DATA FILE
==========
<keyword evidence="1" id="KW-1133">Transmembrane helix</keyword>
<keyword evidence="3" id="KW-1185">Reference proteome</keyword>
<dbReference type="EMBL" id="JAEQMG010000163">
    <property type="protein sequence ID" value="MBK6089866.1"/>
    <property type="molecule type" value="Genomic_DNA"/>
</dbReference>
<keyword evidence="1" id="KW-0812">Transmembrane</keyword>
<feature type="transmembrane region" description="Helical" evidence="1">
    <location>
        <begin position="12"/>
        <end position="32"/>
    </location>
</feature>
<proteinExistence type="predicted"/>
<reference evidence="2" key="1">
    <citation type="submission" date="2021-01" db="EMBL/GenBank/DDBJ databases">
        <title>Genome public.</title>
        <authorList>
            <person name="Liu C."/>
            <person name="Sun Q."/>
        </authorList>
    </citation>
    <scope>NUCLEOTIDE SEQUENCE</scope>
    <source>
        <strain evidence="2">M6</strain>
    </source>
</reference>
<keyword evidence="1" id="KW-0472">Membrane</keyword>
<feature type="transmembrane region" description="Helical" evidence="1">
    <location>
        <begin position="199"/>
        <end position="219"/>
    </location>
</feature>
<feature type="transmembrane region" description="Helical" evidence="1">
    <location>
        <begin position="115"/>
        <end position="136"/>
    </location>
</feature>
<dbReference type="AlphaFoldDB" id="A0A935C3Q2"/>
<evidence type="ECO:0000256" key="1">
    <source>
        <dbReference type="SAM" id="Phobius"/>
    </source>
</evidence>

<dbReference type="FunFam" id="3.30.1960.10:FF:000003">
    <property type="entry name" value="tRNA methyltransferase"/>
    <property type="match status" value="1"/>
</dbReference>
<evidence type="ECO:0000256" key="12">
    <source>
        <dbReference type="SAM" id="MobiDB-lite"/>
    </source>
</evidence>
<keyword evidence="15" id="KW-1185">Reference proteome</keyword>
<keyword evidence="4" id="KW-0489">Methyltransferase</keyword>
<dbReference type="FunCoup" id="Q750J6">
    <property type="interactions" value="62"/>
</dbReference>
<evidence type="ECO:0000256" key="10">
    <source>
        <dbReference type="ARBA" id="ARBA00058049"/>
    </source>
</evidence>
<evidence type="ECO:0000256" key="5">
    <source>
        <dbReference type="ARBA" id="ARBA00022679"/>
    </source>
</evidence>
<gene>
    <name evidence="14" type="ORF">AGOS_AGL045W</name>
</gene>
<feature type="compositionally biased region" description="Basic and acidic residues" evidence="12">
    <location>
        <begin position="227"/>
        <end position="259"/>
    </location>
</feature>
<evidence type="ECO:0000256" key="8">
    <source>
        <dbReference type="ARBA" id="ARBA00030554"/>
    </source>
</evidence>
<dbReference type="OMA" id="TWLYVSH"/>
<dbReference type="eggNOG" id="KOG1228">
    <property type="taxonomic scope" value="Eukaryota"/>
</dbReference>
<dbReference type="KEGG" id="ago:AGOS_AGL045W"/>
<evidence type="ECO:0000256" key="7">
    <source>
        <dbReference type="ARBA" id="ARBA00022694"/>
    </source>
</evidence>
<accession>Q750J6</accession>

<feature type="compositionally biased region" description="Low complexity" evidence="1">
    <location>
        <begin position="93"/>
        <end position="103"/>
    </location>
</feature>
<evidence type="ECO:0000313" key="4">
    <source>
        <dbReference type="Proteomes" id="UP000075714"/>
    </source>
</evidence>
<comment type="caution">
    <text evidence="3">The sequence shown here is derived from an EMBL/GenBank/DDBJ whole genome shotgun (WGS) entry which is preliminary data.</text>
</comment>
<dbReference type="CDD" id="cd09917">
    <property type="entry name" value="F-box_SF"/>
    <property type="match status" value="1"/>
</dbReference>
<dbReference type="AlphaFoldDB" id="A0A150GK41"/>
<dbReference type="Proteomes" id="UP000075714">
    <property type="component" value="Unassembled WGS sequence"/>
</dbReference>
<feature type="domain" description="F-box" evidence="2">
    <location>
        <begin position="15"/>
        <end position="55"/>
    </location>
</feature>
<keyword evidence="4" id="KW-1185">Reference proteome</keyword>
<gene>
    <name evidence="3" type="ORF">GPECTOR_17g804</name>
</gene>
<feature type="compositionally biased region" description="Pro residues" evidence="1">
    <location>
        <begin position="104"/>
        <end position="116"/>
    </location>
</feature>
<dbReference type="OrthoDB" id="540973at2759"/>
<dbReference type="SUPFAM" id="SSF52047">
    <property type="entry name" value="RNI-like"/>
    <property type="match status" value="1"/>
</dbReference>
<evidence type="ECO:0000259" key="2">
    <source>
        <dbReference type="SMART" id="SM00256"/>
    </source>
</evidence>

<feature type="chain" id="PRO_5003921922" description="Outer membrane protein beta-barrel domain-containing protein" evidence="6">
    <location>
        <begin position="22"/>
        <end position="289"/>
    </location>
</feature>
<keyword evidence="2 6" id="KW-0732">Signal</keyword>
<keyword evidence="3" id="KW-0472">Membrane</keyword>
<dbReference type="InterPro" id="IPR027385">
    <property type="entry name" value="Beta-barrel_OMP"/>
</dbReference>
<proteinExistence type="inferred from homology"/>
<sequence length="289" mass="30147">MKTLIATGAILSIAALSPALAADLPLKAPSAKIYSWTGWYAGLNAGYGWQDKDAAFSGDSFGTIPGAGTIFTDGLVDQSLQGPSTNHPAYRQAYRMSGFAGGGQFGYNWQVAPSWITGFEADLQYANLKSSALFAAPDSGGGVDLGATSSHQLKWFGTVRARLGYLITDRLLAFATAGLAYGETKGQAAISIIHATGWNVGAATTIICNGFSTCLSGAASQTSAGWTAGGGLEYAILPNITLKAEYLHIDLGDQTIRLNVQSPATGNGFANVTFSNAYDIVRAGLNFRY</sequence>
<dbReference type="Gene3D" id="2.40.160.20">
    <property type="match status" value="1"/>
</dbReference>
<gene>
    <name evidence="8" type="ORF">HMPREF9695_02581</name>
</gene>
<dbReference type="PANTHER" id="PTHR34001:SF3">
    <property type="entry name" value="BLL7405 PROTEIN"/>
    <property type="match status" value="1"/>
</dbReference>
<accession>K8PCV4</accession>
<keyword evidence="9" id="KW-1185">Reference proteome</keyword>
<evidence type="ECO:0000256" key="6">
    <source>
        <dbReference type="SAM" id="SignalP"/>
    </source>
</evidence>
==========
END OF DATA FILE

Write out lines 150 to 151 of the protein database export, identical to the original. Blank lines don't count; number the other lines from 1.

<keyword evidence="2 6" id="KW-0732">Signal</keyword>
<keyword evidence="3" id="KW-0472">Membrane</keyword>